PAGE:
But rather than focusing on a special subject and trying to change everything from day one, I would use the privilege of being new to listen and watch first as from the best seat in the opera.

 

INSEAD Directors Network, IDN – An INSEAD Global Club of International Board Directors.
Our Mission is to foster excellent Corporate Governance through networking, communication and self-improvement. IDN has 1500 members from 80 countries, all Alumni from different INSEAD graduations as MBA, EMBA, GEMBA, and IDP-C. We meet in live IDN webinars and meet-ups arranged by our IDN Ambassadors based in 25 countries. Our IDN website holds valuable corporate governance knowledge in our IDN blog, and we share insights also to our LinkedIn and Twitter  followers. We highlight our member through quarterly sharing of their new board appointments and once a year we give out IDN Awards to prominent board accomplishments. We provide a peer-to-per mentoring and board vacancy service and we come together two times per year at the INSEAD Directors Forum arranged by ICGC. We also engage with ICGC on joint research.
About INSEAD Corporate Governance Centre.
Established in 2010, the INSEAD Corporate Governance Centre (ICGC) has been actively engaged in making a distinctive contribution to the knowledge and practice of corporate governance. The ICGC harnesses faculty expertise across multiple disciplines to teach and research on the challenges of boards of directors in an international context and to foster a global dialogue on governance issues with the ultimate goal to develop boards for high-performance governance. Visit ICGC website: https://www.insead.edu/centres/corporate-governance

Distinction-cum-baggage: The board director’s track record

By Pamela Ravasio, IDP-C and IDN Board Member

A recent Bloomberg article found the following as they analysed the past and present professional affiliations of more than 600 directors and executives of the world’s 20 largest banks: Only few individuals had experience in renewable or sustainable industries. Far more had ties to polluting industries: At least 73 individuals even have at one time or another held a position with one or more of the biggest corporate emitters of greenhouse gases, including 16 connected to oil or refining companies.

More specifically: Of the four (4) banks where the boards directors offered some expertise in renewables or sustainability, every single one had significant links to ‘greener’ companies – notably in electric & utilities. The opposite held true for the remaining 16 of the 20 analysed boards.

In more succinct words: the study found that board expertise and prior affiliation of board directors correlated very well with the extent of investments into ‘emitting’ or ‘renewable’ energy companies.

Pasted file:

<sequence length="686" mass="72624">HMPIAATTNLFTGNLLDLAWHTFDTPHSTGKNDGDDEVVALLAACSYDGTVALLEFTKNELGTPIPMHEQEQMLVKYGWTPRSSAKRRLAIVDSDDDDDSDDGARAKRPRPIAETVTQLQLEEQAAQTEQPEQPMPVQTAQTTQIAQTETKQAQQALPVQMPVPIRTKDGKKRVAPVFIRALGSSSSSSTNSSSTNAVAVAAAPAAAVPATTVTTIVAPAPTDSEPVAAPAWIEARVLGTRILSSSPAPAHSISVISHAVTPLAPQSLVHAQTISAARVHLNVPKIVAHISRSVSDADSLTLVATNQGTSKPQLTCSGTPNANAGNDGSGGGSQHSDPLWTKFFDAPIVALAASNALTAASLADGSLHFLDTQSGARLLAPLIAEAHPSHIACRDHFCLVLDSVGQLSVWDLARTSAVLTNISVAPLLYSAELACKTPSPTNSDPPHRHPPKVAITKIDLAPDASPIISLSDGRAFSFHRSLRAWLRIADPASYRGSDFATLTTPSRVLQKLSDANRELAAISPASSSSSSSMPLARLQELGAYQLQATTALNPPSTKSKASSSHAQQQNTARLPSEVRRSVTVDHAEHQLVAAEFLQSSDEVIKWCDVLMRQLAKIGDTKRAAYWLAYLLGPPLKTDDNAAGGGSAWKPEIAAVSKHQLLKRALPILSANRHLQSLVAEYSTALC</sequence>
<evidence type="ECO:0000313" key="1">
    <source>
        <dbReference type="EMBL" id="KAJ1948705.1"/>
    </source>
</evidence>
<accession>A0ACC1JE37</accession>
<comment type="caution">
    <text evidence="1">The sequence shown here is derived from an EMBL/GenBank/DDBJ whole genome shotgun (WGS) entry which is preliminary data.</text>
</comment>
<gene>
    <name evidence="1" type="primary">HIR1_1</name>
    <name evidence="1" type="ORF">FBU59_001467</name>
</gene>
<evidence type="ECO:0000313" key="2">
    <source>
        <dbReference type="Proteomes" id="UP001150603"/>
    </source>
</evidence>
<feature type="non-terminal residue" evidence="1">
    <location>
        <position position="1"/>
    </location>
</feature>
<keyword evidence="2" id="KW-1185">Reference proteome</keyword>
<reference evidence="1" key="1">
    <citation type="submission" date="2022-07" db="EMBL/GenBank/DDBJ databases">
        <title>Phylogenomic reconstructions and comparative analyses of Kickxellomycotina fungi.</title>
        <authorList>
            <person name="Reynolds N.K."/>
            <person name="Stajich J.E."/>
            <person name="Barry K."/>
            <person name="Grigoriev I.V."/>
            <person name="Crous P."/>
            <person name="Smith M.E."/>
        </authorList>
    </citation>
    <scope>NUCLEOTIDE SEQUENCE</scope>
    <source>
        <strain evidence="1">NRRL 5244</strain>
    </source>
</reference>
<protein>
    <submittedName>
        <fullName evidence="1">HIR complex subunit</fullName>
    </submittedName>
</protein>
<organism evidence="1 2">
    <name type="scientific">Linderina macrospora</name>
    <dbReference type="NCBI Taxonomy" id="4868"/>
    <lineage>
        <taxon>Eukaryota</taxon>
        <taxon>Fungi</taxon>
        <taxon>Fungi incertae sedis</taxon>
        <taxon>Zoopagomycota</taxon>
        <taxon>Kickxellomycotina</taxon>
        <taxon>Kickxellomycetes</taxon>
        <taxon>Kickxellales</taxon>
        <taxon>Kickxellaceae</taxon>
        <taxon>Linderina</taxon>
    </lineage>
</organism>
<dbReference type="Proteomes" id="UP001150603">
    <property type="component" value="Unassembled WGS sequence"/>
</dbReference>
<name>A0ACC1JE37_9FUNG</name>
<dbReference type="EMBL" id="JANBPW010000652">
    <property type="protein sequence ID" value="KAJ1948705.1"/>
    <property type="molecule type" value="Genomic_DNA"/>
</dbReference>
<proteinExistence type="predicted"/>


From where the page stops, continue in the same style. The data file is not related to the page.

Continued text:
Ironically, it is precisely the directors’ prior track record and experience, one of the very reasons why they got (s)elected onto the board, that could jeopardize their board’s forward decisions. Because – as the Bloomberg study showed – there are very, very few directors or even senior executives, with sufficient experience and track record in either renewables or sustainability. No matter their industry background.

…there are very, very few directors or even senior executives, with sufficient experience and track record in either renewables or sustainability. No matter their industry background.

To that point: there are even much fewer, if any, board directors in circulation that have a track record on how to marry the prosperity of a (their) company with business models that go above and beyond the traditional ‘growth model’, to just name one example. Hence, there is a tendency in relying on their past winning strategies to tackle the challenges in the wait for us to experience – globally as well as within individual businesses. This is like taking to the skies of the 21st century with technology from the era prior to the industrial revolution.

Track record bias: what is it, and why does it matter?

Track record bias is the unintentional bias directors introduce onto the board precisely through the very genuine, authentic and well-earned achievements of their prior career experiences.

Example: The former country manager of a large Aluminium firm with an excellent reputation for engagement with indigenous peoples and H&S joins the board of a major synthetic polymers company.

  • Pros: The new board director is very familiar with extractive industries, their environmental profile, the challenges around labour conditions and the global nature of such a low-margin business.
  • Cons: It may be tough for this new board director to consider viable alternative technologies based on renewable and/or recycled materials of origins, and the respective differences in client relationships, partnership models and global sales and logistics approaches.